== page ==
Where can we look for greater clarity? Roger Burlton has famously said, “The really rapid change is in the rules, not in the processes. If you separate the rules, you can develop remarkably stable processes.”

I think that hits the nail on the head. With business processes, the focus is on the stability of how you operate; in strategy, the focus is on rapid response and the capacity (or necessity) to evolve (read “change”) your decisions as quickly as possible. With strategy you need to measure the dynamic aspects of operational business activity. These are very different animals. Appropriate separation of concerns is presented in table 2.

Principle #6. Strategy-driven measures of business performance are about the capacity to change.

The bottom-line is this. To achieve business alignment, you must become strategy-driven. To be strategy-driven, you must be able respond dynamically and effectively to change. To respond dynamically and effectively to change, you need business rules and decision management. It’s really as simple as 1-2-3.


1. Business Rule Solutions, LLC (BRS),
2. Business capability is a term BRS uses to refer to an area that represents substantially less than the whole enterprise, but still encompasses significant business activity. A business capability often, but not always, corresponds to a complete business process. In other cases, it might pertain to a complex set of operational business decisions the company must perform on a continual basis.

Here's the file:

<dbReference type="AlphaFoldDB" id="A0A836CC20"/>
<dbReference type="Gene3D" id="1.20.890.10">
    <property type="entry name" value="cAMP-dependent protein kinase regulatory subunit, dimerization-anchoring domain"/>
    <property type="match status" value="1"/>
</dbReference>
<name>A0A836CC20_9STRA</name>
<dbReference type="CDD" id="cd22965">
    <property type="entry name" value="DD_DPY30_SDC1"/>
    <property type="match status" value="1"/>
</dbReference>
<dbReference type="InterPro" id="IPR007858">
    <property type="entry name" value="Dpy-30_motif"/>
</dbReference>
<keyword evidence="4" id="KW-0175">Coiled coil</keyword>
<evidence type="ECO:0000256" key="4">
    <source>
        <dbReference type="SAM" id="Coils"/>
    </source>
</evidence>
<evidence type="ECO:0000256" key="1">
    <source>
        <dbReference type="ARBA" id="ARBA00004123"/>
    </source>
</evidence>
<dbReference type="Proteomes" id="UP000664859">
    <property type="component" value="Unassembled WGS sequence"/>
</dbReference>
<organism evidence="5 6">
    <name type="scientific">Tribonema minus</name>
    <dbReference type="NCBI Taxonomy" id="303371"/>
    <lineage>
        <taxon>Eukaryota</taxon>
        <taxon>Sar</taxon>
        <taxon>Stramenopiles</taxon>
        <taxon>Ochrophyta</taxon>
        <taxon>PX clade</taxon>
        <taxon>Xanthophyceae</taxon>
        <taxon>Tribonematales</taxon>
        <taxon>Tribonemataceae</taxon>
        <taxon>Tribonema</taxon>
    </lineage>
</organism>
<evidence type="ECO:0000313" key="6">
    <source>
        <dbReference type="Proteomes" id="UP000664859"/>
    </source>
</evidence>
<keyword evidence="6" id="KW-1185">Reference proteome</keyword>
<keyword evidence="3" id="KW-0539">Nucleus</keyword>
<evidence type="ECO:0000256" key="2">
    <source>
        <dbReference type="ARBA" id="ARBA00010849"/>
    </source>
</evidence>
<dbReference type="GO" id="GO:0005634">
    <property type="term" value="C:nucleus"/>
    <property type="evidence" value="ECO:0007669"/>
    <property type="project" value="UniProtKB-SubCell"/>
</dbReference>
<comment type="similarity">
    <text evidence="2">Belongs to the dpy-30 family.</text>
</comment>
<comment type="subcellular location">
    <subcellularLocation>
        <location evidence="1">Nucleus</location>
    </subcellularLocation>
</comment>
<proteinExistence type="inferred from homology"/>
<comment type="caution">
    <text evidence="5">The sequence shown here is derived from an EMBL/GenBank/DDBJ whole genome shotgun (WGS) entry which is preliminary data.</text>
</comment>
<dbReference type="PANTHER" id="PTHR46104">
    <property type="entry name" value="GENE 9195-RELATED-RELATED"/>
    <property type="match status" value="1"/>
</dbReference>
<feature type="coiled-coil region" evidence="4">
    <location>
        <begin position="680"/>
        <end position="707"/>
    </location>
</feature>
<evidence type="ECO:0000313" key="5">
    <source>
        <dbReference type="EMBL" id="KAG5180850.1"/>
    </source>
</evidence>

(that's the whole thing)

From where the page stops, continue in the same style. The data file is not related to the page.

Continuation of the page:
3. The seminal piece on using strategy as part of business modeling for re-engineering business processes and business capabilities was written in 1998 by Gladys S.W. Lam, co-founder and principal of BRS. Refer to “Business Knowledge—Packaged in a Policy Charter,” available on, May/June, 1998. URL: Deliberately structured strategy that is truly business-oriented rather than project-oriented is notoriously missing in most IT methodologies still today.
4. The focus must be on envisioning the day-to-day “to-be” business and the risks associated with its ongoing operation. It has nothing to do with project strategy, business case, cost-benefit analysis, etc. Refer to chapters 1, 2, and 4 of Building Business Solutions: Business Analysis with Business Rules, by Ronald G. Ross with Gladys S.W. Lam, An IIBA® Sponsored Handbook, Business Rule Solutions, LLC, 2011, 304 pp,
5. “The Business Motivation Model: Business Governance in a Volatile World” by Business Rules Group (BRG), available free on Also an OMG standard. For the OMG’s UML version, see:
6. In the Business Motivation Model, these are called assessments.
7. Refer to Business Rule Concepts: Getting to the Point of Knowledge, (4th edition), by Ronald G. Ross, April 2013
8. Practicable is a notion from the OMG standard SBVR. The test for whether a rule is practicable is this: Given a rule and a business situation where the rule applies, could a person (worker) who knows about the rule and who understands the associated vocabulary (important!) decide directly whether or not the business was in compliance. For more about SBVR, see the SBVR Insider section on
9. For techniques to support decision management, see
10. Smart (Enough) Systems, by James Taylor & Neil Raden, PrenticeHall, 2007, p. 12.

About Ronald Ross 4 Articles
Ronald Ross is co-founder and principal of Business Rule Solutions, LLC, and chair of the Building Business Capability (BBC) Conference.